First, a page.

Monday, November 24, 2014

Grace Church Seeks Music Leader

Grace Church Seeks Music Leader

Grace Episcopal Church in College Hill seeks a musician who will help build up our Sunday morning congregation by leading us in a variety of inspiring worship music.

This person will:

· Provide music (hymns, service music, preludes, interludes and postludes) for Sunday morning services (usually Eucharist) and about five other liturgical observances throughout the year using organ and piano.

· Select appropriate music from a diverse array of musical styles including traditional Anglican and gospel, in consultation with the worship team and clergy.

· Add variety by involving guest musicians drawn from his/her network, as well as parishioners whom he/she encourages to offer their music gifts.

· Oversee the church’s music budget for guest honoraria and music purchase.

This position would be 8-10 hours per week with a salary commensurate with American Guild of Organist standards.

Mail or email questions or resumes care of Roger Perna to: or

Grace Episcopal Church
5501 Hamilton Avenue
Cincinnati OH 45224

About Grace Church.

Worship and Music:

· We have a core worshipping congregation of about 30 on a typical Sunday. We do not have a choir.

· Sunday worship is led by a rotation of celebrants or officiants. The worship team leads the planning process.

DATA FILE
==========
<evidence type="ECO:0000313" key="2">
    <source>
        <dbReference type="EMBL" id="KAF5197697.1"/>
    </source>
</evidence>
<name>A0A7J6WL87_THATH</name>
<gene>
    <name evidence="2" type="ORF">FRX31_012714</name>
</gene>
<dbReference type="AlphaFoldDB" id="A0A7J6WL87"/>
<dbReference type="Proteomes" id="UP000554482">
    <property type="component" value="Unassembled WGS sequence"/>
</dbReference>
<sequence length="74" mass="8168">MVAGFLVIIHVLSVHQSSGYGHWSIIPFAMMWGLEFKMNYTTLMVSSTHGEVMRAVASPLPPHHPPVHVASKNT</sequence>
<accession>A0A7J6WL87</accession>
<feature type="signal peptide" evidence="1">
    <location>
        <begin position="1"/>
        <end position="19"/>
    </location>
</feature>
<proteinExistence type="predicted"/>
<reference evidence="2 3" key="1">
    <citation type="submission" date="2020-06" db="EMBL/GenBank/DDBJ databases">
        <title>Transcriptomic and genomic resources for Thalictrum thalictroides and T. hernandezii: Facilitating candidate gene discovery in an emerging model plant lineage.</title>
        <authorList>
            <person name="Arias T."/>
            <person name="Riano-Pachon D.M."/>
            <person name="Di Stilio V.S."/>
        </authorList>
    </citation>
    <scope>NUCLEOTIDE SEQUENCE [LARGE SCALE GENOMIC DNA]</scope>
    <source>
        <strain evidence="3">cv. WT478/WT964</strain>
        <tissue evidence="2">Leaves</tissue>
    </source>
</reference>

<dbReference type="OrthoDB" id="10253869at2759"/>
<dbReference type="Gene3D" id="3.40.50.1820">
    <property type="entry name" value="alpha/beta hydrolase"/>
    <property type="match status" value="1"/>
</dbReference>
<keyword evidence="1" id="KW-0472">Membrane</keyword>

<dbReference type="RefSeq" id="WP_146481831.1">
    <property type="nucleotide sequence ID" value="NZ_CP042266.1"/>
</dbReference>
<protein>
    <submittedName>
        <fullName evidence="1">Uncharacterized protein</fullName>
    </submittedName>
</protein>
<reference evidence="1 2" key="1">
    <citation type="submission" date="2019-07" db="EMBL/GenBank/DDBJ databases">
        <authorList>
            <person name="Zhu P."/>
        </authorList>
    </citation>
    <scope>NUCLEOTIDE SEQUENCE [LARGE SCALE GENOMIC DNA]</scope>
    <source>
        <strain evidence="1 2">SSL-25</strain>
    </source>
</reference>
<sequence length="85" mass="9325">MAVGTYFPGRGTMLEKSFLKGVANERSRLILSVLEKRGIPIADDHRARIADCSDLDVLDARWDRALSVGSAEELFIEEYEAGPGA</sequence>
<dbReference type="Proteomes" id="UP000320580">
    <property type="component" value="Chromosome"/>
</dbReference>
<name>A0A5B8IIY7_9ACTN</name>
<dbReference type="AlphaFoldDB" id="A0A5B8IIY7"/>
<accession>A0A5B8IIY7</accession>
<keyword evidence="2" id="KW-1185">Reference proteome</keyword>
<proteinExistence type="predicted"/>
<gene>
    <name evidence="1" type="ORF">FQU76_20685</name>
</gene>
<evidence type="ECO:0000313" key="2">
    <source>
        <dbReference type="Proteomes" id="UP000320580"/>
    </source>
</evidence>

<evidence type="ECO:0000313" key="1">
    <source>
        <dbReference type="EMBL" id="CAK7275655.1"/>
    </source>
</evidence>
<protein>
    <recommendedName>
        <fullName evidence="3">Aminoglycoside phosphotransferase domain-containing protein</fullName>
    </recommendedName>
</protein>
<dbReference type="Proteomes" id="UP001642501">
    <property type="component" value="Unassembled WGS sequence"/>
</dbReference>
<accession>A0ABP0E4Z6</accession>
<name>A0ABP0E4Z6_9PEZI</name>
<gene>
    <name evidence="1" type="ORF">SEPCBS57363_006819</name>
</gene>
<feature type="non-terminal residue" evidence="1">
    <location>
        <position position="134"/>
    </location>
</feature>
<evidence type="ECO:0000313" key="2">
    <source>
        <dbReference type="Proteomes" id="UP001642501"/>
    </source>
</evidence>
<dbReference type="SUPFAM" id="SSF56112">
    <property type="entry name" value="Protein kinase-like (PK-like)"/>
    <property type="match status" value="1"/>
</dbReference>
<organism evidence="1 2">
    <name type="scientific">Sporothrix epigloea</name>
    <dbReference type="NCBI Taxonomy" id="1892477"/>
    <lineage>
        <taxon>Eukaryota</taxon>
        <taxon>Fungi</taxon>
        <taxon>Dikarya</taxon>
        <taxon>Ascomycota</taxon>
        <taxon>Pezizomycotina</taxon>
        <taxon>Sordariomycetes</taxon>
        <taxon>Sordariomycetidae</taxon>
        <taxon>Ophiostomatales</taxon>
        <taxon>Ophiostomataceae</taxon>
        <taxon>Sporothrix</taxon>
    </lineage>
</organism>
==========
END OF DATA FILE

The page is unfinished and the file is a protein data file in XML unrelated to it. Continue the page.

· Currently, music support is provided by supply musicians on a Sunday-by Sunday basis.

· We currently use music from four hymnals: the 1982 Hymnal, Lift Every Voice and Sing II, Wonder Love and Praise, and My Heart Sings Out, plus a few other sources. We want to add “call and response” music to our mix.

· Most worship services are in our beautiful nave. Summer worship is in our air-conditioned Great Hall, which gives us the opportunity to do worship in less formal styles than is possible in the nave. Sometimes we worship outdoors.

· Instruments: The nave has a Moller pipe organ and grand piano. The Great Hall has a small grand piano. We also have an electronic keyboard with amplifier and speaker.


Through over a dozen partners, we support spirituality and healing ministries that bring hundreds of people to our facility every week. About 75% of our budget goes to support these partner ministries.

Our two most important outreach programs are:

· A monthly healing service offering a variety of healing modalities plus drumming that draws non-traditional healers and from 40 to 80 participants from all over the Greater Cincinnati area.

· A free weekly community dinner that feeds 50 to 100 people.

For more about Grace Church, see


Friday, November 21, 2014


Here are answers to some of the questions we hear from newcomers--or that we remember we had when we became Episcopalians (most of us are not "cradle Episcopalians"). For even more information, check out our Glossary page and our Links to other sites.



What is the Episcopal Church about, really? What's your "claim to fame?" Here's the Episcopal Church's "Brand Strategy Statement:"

For those looking for more meaning and deepened spirituality, The Episcopal Church offers honest and unconditional acceptance, which removes barriers to Jesus Christ and permits belonging to an authentic church community.
What do you believe about homosexuals? The Episcopal Church has determined that church membership will not be determined on "marital status, sex, or sexual orientation."